to pertain to the implementation or use of the technology described 
   in this document or the extent to which any license under such 
   rights might or might not be available; nor does it represent that 
   it has made any independent effort to identify any such rights.  
   Information on the procedures with respect to rights in RFC 
   documents can be found in BCP 78 and BCP 79. 
   Copies of IPR disclosures made to the IETF Secretariat and any 
   assurances of licenses to be made available, or the result of an 
   attempt made to obtain a general license or permission for the use 
   of such proprietary rights by implementers or users of this 
   specification can be obtained from the IETF on-line IPR repository 
   The IETF invites any interested party to bring to its attention 
   any copyrights, patents or patent applications, or other proprietary 
   rights that may cover technology that may be required to implement 
   this standard.  Please address the information to the IETF at ietf- 
8. References 
   [GMPLS-ROUTING] Kompella, K., Rekhter, Y., "Routing Extensions in 
   Support of Generalized MPLS", draft-ietf-ccamp-gmpls-routing-09.txt 
   work in progress.  
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   [L1VPN-FRMK] Tomonori, T., et. al., "Framework for Layer 1 Virtual 
   Private Networks", draft-takeda-l1vpn-framework-03.txt, work in 
   [L1VPN-GVPN] Ould-Brahim, H., Rekhter, Y., "GVPN Services: 
   Generalized VPN Services using BGP and GMPLS Toolkit",draft-
   ouldbrahim-ppvpn-gvpn-bgpgmpls-06.txt, work in progress. 
   [OSPF-TE] Katz, D., Kompella, K. and Yeung, D., "Traffic Engineering 
   (TE) Extensions to OSPF Version 2", RFC 3630, September 2003. 
   [ISIS-TE] Smit, H., Li, T. Intermediate System to Intermediate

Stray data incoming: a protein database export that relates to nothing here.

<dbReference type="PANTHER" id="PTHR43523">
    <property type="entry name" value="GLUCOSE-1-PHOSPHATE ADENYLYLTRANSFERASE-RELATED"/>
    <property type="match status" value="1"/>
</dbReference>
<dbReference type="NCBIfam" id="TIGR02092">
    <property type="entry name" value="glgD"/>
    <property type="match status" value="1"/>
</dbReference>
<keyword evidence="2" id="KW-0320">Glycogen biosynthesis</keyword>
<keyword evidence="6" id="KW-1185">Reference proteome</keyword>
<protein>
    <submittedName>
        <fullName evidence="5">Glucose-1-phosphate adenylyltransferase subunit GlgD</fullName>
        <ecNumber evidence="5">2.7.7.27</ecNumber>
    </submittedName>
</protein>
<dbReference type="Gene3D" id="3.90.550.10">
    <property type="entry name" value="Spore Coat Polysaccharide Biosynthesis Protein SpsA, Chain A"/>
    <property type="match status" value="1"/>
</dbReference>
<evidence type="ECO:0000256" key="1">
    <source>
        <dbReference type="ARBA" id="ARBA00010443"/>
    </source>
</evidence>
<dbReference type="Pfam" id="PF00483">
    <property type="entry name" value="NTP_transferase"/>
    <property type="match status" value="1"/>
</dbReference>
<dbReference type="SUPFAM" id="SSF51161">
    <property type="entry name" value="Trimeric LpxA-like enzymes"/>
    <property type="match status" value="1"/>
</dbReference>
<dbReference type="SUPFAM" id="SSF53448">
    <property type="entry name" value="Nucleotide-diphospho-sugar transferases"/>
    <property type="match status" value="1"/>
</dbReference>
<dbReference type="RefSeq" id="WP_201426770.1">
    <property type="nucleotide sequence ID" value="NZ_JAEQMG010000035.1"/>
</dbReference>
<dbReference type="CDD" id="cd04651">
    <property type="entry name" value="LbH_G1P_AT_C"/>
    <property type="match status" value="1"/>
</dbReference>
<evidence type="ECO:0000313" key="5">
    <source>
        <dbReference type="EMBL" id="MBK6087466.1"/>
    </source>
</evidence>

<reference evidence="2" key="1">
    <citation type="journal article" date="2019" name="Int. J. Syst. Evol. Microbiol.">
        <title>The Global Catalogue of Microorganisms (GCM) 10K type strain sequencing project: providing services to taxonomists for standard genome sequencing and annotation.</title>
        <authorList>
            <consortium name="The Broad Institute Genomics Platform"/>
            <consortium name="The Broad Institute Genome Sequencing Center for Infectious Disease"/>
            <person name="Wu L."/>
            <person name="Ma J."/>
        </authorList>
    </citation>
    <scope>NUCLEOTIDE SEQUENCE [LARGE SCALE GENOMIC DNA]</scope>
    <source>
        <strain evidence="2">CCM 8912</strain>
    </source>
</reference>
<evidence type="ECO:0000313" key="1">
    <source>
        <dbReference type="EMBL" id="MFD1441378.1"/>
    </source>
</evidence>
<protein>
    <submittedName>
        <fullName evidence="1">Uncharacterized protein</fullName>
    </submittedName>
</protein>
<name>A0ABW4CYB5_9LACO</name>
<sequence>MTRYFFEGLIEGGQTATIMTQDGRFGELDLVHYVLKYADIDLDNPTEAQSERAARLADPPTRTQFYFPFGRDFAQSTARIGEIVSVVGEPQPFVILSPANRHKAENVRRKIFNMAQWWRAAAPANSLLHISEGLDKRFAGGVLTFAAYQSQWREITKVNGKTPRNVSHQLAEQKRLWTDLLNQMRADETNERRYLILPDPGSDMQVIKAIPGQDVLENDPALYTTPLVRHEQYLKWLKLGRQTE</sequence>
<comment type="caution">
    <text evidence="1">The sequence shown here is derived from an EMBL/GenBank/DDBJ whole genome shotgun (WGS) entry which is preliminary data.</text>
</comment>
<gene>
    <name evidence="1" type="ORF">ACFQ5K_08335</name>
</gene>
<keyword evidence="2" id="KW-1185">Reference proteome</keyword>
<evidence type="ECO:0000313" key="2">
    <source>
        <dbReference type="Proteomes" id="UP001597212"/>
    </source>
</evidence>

System (IS-IS) Extensions for Traffic Engineering (TE), RFC 3784, 
   June 2004. 
   [GMPLS-RSVP] Berger, L., (Editor), "Generalized Multi-Protocol Label 
   Switching (GMPLS) Signaling Resource ReserVation Protocol-Traffic 
   Engineering (RSVP-TE) Extensions", RFC 3473, January 2003. 
   [GMPLS-SIG] Berger, L. (Editor), "Generalized Multi-Protocol Label 
   Switching (GMPLS) Signaling Functional Description", RFC 3471, 
   January 2003. 
9. Acknowledgements 
   The authors would like to thank: Hamid Ould-Brahim, Darek Skalecki 
   and Sandra Ballarte for their valuable comments.  
10. Author's Addresses 
   Peter Ashwood-Smith 
   Nortel Networks  
   P O Box 3511 Station C 
   Ottawa ON K1Y 4H7 Canada                       
   Phone: +1 (613) 763 4534                   
   Don Fedyk 
   Nortel Networks 
   600 Technology Park Drive 
   Billerica, MA, 01821 
   Phone: +1 978 288-3041 
   Vik Saxena 

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11. Disclaimer 
   This document and the information contained herein are provided      
12. Copyright Statement 
   Copyright (C) The Internet Society (2005).   
   This document is subject to the rights, licenses and restrictions 
   contained in BCP 78, and except as set forth therein, the authors 
   retain all their rights.